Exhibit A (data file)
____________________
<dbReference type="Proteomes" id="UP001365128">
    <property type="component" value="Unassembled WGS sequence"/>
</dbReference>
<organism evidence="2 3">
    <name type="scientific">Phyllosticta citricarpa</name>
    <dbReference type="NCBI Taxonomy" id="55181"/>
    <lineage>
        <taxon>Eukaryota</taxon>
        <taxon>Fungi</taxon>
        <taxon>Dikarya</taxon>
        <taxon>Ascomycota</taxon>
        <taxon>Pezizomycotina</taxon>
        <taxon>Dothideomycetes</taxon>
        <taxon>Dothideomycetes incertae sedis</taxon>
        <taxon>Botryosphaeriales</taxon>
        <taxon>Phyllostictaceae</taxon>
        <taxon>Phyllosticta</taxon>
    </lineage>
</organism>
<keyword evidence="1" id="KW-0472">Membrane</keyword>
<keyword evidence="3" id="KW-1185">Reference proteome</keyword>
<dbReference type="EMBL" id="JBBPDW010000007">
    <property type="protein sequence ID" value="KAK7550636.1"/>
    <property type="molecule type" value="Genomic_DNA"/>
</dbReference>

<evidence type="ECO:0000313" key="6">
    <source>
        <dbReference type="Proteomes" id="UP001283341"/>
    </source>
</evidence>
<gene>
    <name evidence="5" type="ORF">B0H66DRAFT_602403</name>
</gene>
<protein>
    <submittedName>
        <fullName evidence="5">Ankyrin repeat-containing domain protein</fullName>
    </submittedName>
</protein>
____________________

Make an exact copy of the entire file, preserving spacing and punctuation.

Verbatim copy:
<dbReference type="Proteomes" id="UP001365128">
    <property type="component" value="Unassembled WGS sequence"/>
</dbReference>
<organism evidence="2 3">
    <name type="scientific">Phyllosticta citricarpa</name>
    <dbReference type="NCBI Taxonomy" id="55181"/>
    <lineage>
        <taxon>Eukaryota</taxon>
        <taxon>Fungi</taxon>
        <taxon>Dikarya</taxon>
        <taxon>Ascomycota</taxon>
        <taxon>Pezizomycotina</taxon>
        <taxon>Dothideomycetes</taxon>
        <taxon>Dothideomycetes incertae sedis</taxon>
        <taxon>Botryosphaeriales</taxon>
        <taxon>Phyllostictaceae</taxon>
        <taxon>Phyllosticta</taxon>
    </lineage>
</organism>
<keyword evidence="1" id="KW-0472">Membrane</keyword>
<keyword evidence="3" id="KW-1185">Reference proteome</keyword>
<dbReference type="EMBL" id="JBBPDW010000007">
    <property type="protein sequence ID" value="KAK7550636.1"/>
    <property type="molecule type" value="Genomic_DNA"/>
</dbReference>

<evidence type="ECO:0000313" key="6">
    <source>
        <dbReference type="Proteomes" id="UP001283341"/>
    </source>
</evidence>
<gene>
    <name evidence="5" type="ORF">B0H66DRAFT_602403</name>
</gene>
<protein>
    <submittedName>
        <fullName evidence="5">Ankyrin repeat-containing domain protein</fullName>
    </submittedName>
</protein>